Tough Times (11/01/06)

Dearest Zelda,

There's a woman in my office who is nothing short of a "Bulldozer."  She's rude without being provoked, and she's not my boss. Unfortunately I have to deal with her on an hourly basis. I like my job, but really dislike her. Do I get tough, or just waffle like the Cowardly Lion?

Oz or Bust

Dear Oz or Bust,

Unfortunately, clicking your heels three times won't get you out of this situation (and you'll have to polish away the scuff marks...not so glamorous without the ruby slippers). What this wicked witch needs is a good dose of "whatever."

There are those people (like your bulldozer) who feed off the insecurities of others. They bask in the glory of watching those they consider to be their "inferiors" hopelessly try to cater to their wishes and seek their fleeting approval. We've all worked, lived, or gone to school with these folks, and for our own health, we occasionally need to stand up for ourselves and put them in their place. At the same time, you DO have to maintain a working relationship with this person, and if you really do see her on an hourly basis, an outright confrontation could make for a very long work-day, -week, and -year. So what do I say when I can't tell someone what they really deserve to hear?


It's that universal word that lets people know you acknowledge them, you tolerate them, but you don't necessarily want anything more to do with them than you absolutely have to. It's a word that's so overused it practically passes under our radar, but in the right situation, whether roared or whispered, it can be deafening.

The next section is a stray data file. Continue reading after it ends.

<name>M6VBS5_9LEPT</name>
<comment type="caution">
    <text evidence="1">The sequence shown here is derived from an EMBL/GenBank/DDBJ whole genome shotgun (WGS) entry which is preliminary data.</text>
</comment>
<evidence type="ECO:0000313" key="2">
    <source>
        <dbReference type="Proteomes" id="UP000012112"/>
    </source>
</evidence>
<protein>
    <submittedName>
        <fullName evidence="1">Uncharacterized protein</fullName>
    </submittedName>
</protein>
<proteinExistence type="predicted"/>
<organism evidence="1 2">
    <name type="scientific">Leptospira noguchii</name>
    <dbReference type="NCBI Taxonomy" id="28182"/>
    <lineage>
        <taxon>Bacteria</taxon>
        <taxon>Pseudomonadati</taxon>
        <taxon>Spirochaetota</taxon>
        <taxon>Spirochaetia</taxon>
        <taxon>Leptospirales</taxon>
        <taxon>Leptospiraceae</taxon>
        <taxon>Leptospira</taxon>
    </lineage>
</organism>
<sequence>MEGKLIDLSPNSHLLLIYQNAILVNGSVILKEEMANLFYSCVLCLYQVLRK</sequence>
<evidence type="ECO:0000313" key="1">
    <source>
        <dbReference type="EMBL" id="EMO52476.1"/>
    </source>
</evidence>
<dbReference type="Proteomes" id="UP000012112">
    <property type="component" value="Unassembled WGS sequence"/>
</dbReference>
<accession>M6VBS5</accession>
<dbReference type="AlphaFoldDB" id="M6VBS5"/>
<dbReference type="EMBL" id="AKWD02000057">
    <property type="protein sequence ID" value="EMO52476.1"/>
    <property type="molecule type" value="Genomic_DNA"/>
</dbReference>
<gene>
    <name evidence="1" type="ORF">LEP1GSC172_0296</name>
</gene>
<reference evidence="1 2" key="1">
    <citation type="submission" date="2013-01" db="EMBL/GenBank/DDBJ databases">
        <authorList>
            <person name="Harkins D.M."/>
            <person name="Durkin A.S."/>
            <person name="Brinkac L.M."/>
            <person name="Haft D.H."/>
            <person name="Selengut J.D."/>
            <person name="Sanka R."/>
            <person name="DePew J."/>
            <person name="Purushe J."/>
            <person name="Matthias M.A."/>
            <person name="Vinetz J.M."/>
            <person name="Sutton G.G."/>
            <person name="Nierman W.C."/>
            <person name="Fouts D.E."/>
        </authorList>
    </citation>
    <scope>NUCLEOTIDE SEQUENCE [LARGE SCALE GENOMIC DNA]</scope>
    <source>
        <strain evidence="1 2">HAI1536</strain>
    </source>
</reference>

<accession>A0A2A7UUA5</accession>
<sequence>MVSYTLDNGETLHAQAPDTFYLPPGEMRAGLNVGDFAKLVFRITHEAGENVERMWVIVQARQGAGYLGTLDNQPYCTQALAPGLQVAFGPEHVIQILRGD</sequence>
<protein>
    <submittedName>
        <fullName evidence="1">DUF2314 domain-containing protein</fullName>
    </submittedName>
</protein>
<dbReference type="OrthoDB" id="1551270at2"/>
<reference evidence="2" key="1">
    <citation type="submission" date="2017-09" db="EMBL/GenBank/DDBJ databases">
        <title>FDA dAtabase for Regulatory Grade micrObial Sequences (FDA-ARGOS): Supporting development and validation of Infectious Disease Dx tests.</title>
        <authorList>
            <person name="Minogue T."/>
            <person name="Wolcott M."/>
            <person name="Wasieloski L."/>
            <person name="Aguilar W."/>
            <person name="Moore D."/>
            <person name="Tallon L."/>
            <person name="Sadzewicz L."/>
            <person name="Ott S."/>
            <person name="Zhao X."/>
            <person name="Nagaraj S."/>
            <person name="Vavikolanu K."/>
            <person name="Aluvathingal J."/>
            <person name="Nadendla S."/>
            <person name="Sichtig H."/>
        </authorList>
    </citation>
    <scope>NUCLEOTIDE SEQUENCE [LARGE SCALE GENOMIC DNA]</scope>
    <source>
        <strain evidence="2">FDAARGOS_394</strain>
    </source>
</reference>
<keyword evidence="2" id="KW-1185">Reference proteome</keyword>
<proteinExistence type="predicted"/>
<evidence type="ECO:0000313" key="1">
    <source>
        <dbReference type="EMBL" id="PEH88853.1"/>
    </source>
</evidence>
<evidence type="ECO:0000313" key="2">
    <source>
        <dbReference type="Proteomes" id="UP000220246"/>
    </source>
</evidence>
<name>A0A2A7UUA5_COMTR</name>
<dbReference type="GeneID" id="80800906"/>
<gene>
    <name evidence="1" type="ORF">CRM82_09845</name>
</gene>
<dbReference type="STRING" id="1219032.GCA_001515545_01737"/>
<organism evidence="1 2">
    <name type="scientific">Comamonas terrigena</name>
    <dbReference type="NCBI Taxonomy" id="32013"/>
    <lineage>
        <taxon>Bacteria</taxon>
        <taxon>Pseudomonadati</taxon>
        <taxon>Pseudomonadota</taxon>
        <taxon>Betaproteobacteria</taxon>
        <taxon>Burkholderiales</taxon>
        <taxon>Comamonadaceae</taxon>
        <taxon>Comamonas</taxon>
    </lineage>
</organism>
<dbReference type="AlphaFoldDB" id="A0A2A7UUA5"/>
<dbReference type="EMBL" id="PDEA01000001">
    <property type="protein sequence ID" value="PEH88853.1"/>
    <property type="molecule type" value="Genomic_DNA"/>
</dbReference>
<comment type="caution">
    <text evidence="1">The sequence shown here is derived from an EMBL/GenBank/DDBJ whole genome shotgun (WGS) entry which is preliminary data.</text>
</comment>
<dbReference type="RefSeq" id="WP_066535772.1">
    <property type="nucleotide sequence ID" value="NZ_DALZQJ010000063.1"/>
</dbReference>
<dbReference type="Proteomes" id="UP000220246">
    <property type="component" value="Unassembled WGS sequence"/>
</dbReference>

By all means, if you really feel abused or bullied by your co-worker, stand up for yourself, brave lion. But if you'd like to assert your independence without creating an environment of open warfare, slip in a "whatever" every now and then with a carefree tip of the head and slight crack of a smile that says "I hear you and I acknowledge you...sort of."  There's nothing wrong with slinging a little attitude now and then, especially when it can disarm and dismantle a big ol' overbearing, bull-dozing coworker.

If all else fails, check and see if this wicked witch melts when she's splashed with a healthy dose of cool liquid from the water cooler!


Dear Zelda,

It may not sound like a "tough time," but for me it is. I'm at a turning point in my life and I'd like some suggestions from you. I've been a flight attendant for the last 30 years and now, at age 50, I'd like to do something else. But who is going to hire a 50-year-old flight attendant who's never held another job? I am a people person, and would like to find employment where I could be around people. My husband wants me home, but I love working and I don't know where to turn. Any advice?